Re: Multilingual Documents

From: Michael Everson (
Date: Sat Dec 04 1999 - 07:36:32 EST

Ar 15:12 -0800 1999-12-03, scríobh Tony Harminc:

>This brings up the point that not all occurrences of foreign words or
>phrases in a document are in that foreign language. English, most
>notably, borrows without shame, and I think that phrases like "au
>fait" or "a propos" found in an English document can fairly be said
>to be in English rather than French. Certainly many such are listed
>in English dictionaries, and most English users will not use accented
>letters where the French would require them. They are also used as
>part of English grammatical constructs, (e.g. I might say "a propos
>of such and such...") rather than as quoted foreign text.

The correct spelling of this naturalized English word is "apropos"; I
checked because I would assume that, naturalized or not, if it were "a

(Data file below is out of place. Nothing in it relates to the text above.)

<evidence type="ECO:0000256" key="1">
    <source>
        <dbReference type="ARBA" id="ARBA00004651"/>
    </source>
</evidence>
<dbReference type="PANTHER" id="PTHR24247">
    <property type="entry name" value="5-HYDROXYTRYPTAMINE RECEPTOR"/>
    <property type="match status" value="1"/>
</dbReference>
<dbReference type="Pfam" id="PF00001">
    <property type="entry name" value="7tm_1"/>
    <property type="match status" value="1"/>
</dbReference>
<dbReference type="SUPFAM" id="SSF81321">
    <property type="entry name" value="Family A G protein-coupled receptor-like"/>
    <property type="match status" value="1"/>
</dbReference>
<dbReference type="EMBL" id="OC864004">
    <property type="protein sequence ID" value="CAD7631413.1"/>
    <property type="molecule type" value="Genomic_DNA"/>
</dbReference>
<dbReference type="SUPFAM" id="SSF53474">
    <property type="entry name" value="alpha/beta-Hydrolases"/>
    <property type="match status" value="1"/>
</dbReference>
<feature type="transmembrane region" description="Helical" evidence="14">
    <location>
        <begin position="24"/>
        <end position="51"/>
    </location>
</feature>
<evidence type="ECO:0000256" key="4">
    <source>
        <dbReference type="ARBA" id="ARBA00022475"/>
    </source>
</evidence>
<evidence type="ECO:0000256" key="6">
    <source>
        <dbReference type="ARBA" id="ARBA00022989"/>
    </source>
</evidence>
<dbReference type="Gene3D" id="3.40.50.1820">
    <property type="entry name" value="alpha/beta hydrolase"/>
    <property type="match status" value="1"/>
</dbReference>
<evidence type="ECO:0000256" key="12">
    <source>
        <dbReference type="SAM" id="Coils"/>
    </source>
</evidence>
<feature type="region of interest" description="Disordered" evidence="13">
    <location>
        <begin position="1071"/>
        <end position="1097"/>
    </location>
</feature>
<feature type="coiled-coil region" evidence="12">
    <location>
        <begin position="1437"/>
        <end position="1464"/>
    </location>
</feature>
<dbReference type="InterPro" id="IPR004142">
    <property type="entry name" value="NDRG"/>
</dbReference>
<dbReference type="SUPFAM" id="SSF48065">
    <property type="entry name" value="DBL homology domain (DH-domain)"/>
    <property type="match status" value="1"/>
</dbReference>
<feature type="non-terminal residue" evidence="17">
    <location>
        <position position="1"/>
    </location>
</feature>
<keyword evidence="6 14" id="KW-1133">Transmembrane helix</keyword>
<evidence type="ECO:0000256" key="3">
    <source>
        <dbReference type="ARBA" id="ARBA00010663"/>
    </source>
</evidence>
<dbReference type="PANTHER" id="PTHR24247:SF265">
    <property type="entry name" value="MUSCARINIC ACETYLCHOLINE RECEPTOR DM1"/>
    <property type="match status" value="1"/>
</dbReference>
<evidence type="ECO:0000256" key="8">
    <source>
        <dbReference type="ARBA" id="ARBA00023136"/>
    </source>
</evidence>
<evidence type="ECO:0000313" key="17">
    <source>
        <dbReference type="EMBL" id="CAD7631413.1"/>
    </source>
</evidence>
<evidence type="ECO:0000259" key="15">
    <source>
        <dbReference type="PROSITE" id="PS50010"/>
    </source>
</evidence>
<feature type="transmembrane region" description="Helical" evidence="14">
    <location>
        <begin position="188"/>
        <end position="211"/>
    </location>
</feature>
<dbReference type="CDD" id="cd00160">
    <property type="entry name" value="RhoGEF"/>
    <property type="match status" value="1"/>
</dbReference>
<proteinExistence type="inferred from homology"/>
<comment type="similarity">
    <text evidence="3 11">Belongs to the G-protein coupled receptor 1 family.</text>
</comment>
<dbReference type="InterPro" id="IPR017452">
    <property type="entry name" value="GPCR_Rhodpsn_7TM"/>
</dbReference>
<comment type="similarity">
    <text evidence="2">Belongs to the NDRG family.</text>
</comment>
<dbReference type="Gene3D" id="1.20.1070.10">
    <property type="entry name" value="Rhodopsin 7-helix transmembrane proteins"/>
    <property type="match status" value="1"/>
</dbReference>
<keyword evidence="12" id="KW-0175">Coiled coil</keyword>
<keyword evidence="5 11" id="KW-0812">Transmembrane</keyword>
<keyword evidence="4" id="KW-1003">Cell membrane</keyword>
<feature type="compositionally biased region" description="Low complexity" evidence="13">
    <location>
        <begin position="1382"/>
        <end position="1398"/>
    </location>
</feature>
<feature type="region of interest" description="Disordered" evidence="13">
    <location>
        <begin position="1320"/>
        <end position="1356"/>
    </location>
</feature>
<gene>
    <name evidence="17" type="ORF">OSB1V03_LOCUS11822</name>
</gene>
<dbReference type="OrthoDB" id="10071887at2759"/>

propos" it should be "à propos". In fact I would have spelled it that way,
and was surprised to find that I was wrong... :-)

The rules (for English) are that naturalized words (like "façade" and
"après-ski") are written in plain type (accent stripping is not the rule)
but that foreign words (like "auberge" and "berceuse") are written in
italics. Apropos the subject line, I have no idea whether anyone would
think to build such foreign terms into spelling/grammar checkers but I
suppose in 500 years it will be commonplace....

Michael Everson * Everson Gunn Teoranta *
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